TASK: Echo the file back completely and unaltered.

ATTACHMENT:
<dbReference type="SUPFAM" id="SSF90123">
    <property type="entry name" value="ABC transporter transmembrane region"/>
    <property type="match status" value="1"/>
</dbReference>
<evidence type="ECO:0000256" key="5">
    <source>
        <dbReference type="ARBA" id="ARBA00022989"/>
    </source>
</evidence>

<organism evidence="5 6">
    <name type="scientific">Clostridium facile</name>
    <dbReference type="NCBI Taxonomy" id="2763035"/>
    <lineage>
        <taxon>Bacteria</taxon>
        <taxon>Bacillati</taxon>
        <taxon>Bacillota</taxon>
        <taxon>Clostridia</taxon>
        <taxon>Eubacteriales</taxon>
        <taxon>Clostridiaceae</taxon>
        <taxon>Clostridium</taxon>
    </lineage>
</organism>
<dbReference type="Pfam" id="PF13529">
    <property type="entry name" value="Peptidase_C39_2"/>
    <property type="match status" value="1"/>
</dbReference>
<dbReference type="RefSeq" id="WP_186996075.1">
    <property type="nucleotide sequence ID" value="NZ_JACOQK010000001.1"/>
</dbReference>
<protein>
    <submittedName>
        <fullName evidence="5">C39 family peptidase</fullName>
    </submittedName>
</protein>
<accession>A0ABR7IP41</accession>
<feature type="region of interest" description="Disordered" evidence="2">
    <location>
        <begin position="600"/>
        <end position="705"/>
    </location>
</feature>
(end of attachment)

<dbReference type="SUPFAM" id="SSF90123">
    <property type="entry name" value="ABC transporter transmembrane region"/>
    <property type="match status" value="1"/>
</dbReference>
<evidence type="ECO:0000256" key="5">
    <source>
        <dbReference type="ARBA" id="ARBA00022989"/>
    </source>
</evidence>

<organism evidence="5 6">
    <name type="scientific">Clostridium facile</name>
    <dbReference type="NCBI Taxonomy" id="2763035"/>
    <lineage>
        <taxon>Bacteria</taxon>
        <taxon>Bacillati</taxon>
        <taxon>Bacillota</taxon>
        <taxon>Clostridia</taxon>
        <taxon>Eubacteriales</taxon>
        <taxon>Clostridiaceae</taxon>
        <taxon>Clostridium</taxon>
    </lineage>
</organism>
<dbReference type="Pfam" id="PF13529">
    <property type="entry name" value="Peptidase_C39_2"/>
    <property type="match status" value="1"/>
</dbReference>
<dbReference type="RefSeq" id="WP_186996075.1">
    <property type="nucleotide sequence ID" value="NZ_JACOQK010000001.1"/>
</dbReference>
<protein>
    <submittedName>
        <fullName evidence="5">C39 family peptidase</fullName>
    </submittedName>
</protein>
<accession>A0ABR7IP41</accession>
<feature type="region of interest" description="Disordered" evidence="2">
    <location>
        <begin position="600"/>
        <end position="705"/>
    </location>
</feature>